By Chuck McPartlin
To close out January, the International Space Station will once again be visible in Santa Barbara’s evening skies, weather permitting. To get the most recent predictions, visit Heavens Above.
On Sunday, January 21, the ISS will make a brief and very low debut out over our ocean to the SSE, popping up at 6:42 PM, and disappearing only 30 seconds later without climbing very high.
Monday will have a similar pop-up showing, appearing in the SW at 7:25 PM, and climbing up to vanish in our shadow at 7:26 PM, just as it passes the star Deneb Kaitos, the tail of Cetus the Sea Monster, or Whale.
On Tuesday we’ll get a much brighter pass, rising in the SSW at 6:33 PM, passing right through Orion, and fading away in the ESE near Betelgeuse, the Armpit of the Giant, at 6:36 PM.
Wednesday, January 24, will have the station rising at 7:17 PM in the WSW, gliding along the edge of the Great Square of Pegasus, and fading out at 7:19 PM in the WNW in the dim constellation Lacerta, the Lizard.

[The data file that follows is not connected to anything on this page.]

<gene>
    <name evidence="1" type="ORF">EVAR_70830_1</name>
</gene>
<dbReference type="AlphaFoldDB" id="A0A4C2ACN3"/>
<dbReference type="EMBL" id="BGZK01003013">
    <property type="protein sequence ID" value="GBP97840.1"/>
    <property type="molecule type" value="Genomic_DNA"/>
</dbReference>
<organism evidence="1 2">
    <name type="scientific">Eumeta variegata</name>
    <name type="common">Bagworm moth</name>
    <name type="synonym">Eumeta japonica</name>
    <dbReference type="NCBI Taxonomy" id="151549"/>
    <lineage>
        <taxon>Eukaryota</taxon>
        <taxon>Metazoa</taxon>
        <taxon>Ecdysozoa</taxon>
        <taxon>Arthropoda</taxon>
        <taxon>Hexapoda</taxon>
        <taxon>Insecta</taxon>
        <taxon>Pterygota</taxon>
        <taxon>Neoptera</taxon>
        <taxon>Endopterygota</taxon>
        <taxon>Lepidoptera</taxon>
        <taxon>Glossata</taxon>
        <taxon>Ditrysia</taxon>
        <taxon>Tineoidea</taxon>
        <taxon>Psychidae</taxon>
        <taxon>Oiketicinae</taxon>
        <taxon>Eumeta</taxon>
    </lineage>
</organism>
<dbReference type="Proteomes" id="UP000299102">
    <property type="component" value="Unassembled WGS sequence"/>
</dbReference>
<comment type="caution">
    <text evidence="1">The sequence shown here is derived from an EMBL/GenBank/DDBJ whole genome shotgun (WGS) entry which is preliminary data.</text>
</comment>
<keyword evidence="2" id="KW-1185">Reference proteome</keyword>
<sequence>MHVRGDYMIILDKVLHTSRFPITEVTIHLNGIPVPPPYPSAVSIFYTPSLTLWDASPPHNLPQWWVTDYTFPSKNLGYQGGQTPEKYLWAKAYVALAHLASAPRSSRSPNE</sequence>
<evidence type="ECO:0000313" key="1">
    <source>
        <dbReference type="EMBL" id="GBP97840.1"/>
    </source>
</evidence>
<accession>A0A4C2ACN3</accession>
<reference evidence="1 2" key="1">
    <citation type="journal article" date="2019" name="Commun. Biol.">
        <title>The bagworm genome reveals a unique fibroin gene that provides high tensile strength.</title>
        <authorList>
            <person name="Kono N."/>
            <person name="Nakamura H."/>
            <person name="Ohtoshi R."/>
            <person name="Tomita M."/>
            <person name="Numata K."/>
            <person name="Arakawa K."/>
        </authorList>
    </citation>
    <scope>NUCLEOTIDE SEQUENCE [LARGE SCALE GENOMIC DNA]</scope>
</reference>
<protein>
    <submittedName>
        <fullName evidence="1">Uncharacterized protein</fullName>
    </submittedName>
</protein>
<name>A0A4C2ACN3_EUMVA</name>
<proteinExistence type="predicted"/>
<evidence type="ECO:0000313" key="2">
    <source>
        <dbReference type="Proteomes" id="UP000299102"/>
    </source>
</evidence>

Thursday’s pass will be the best of this sequence, rising at 6:24 PM in the SW, passing through Pegasus and Cassiopeia, and slipping into shadow in the nose of Ursa Major, the Great Bear, in the NE at 6:30 PM.
On Friday, the space station will appear in the WNW at 7:10 PM, cruise low by the bright star Deneb, and set at 7:12 PM in the NNW.
The ISS will rise in the W at 6:17 PM on Saturday, and sail low across our mountains through Cygnus and the Little Dipper before fading out in the bowl of the Big Dipper, in the NNE at 6:22 PM.
The last pass of this sequence will be on Monday, January 29, and will be a lower repeat of Saturday’s pass, rising in the WNW at 6:10 PM, and setting at 6:13 PM in the N.
Take an evening break, be thankful for surviving our recent misfortunes, and look up and wave! Assuming no orbital adjustments, the ISS will be back in a little over a week.